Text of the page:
Dark, Leafy Greens Help Shield Eyes from Cataracts
Fri Dec 3, 2004 03:38 PM ET

By Alison McCook
NEW YORK (Reuters Health) - New research provides further evidence that substances in kale, spinach and other green vegetables help protect aging eyes from cataracts.

In an experiment, investigators found that human eye cells treated with antioxidants called lutein and zeaxanthin showed less damage after being exposed to ultraviolet rays, the sunlight ingredient considered a major contributor to cataracts.

Cataracts occur when proteins in the eye's lens begin to clump together, forming a milky cloud that obscures vision. Currently, around 20 million Americans have cataracts, and research suggests that the more sunlight you are exposed to in life, the greater your risk.

It's hard to say how much of each antioxidant people should get in their diets, given that little is known about how antioxidants in the bloodstream reach the eyes, study author Dr. Joshua A. Bomser told Reuters Health.

"While the specific experiments haven't been done...we know generally: eat more fruits and vegetables," he said.

Foods that contain particularly high doses of lutein and zeaxanthin include kale, collard greens, broccoli, turnip greens and spinach.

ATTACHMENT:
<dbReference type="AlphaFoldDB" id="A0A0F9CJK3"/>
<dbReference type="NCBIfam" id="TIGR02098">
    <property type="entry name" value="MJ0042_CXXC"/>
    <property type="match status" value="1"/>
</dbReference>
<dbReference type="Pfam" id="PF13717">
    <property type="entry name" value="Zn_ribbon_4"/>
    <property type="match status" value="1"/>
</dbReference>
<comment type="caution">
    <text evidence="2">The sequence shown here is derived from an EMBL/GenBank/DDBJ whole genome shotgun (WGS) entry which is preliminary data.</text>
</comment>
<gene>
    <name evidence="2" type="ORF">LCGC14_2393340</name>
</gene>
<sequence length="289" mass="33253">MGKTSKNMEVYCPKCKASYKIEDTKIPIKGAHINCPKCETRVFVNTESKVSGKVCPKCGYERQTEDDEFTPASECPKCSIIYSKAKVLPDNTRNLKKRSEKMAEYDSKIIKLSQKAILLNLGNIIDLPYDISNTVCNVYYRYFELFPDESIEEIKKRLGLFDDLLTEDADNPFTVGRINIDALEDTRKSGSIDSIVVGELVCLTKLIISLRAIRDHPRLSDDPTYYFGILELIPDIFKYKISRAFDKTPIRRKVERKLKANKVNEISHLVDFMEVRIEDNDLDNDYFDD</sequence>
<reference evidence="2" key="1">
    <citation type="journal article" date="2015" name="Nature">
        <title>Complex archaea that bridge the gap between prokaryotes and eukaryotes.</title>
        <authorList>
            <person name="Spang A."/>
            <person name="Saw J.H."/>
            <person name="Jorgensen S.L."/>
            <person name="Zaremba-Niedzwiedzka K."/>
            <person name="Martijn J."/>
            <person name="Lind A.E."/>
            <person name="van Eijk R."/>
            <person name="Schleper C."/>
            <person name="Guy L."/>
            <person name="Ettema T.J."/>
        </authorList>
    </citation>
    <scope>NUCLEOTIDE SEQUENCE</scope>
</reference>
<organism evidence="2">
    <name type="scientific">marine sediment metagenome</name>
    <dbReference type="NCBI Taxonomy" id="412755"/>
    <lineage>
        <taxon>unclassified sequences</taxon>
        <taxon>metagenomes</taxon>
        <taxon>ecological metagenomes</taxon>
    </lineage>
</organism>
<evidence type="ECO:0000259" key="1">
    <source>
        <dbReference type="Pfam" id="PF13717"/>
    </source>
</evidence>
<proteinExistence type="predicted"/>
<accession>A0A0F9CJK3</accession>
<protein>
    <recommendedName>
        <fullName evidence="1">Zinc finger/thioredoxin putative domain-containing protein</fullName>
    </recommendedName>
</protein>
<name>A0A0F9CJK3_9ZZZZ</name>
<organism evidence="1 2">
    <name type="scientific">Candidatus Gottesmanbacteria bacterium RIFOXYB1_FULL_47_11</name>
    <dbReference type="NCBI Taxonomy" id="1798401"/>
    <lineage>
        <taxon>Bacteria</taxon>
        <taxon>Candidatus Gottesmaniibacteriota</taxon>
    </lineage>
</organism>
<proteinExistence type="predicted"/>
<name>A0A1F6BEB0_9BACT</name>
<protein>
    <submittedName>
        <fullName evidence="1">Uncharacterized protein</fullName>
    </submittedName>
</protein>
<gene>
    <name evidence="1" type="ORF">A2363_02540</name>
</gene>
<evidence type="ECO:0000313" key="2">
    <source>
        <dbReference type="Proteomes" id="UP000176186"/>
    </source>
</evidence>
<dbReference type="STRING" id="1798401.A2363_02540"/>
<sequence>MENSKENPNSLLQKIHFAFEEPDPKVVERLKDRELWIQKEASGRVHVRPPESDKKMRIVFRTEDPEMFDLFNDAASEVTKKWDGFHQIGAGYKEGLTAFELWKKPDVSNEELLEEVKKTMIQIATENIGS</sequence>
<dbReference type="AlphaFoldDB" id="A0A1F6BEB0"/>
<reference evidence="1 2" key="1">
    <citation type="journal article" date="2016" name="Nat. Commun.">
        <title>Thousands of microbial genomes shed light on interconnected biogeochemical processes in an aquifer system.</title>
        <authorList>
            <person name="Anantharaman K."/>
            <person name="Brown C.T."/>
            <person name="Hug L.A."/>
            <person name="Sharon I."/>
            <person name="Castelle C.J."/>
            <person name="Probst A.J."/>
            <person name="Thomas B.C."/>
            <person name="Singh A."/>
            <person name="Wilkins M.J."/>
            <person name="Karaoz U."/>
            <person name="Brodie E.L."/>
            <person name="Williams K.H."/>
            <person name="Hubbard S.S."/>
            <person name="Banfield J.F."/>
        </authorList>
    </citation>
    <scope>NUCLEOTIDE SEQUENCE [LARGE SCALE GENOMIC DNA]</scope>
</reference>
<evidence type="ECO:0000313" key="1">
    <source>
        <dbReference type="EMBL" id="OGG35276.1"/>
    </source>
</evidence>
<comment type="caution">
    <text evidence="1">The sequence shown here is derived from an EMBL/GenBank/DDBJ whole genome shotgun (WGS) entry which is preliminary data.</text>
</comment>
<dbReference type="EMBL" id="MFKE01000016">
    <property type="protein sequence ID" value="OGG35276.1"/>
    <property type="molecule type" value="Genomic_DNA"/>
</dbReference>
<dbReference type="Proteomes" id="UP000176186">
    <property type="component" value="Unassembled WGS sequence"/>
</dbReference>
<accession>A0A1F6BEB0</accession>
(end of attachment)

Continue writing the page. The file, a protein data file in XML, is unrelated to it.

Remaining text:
Bomser explained that there is ample evidence to suggest that people who eat a lot of fruits and vegetables seem to have a lower risk of age-related cataracts.

To investigate why, Bomser and his colleagues at Ohio State University in Columbus grew human lens cells in a laboratory, then added lutein, zeaxanthin, vitamin E, or left the cells alone. The researchers then exposed the eye cells to ultraviolet (UV) radiation, in order to mimic the effect of sunlight.

In an interview, Bomser explained that lens cells mixed with lutein and zeaxanthin showed significantly less damage following UV-exposure than cells that had no shielding from antioxidants.

And although vitamin E appeared to offer some protection from UV rays, it was surpassed by both lutein and zeaxanthin, he and his colleagues note in the Journal of Nutrition.

However, other research shows that both vitamins E and C appear to protect body cells from damage from free radicals, which are a normal byproduct of metabolism, Bomser noted.

He added that it's always better to eat antioxidant-rich foods than supplements, in order to get the benefits of other healthy substances present in foods. However, barring that, research does suggest that people can also benefit from taking lutein and zeaxanthin supplements, Bomser said.

SOURCE: Journal of Nutrition, December 2004.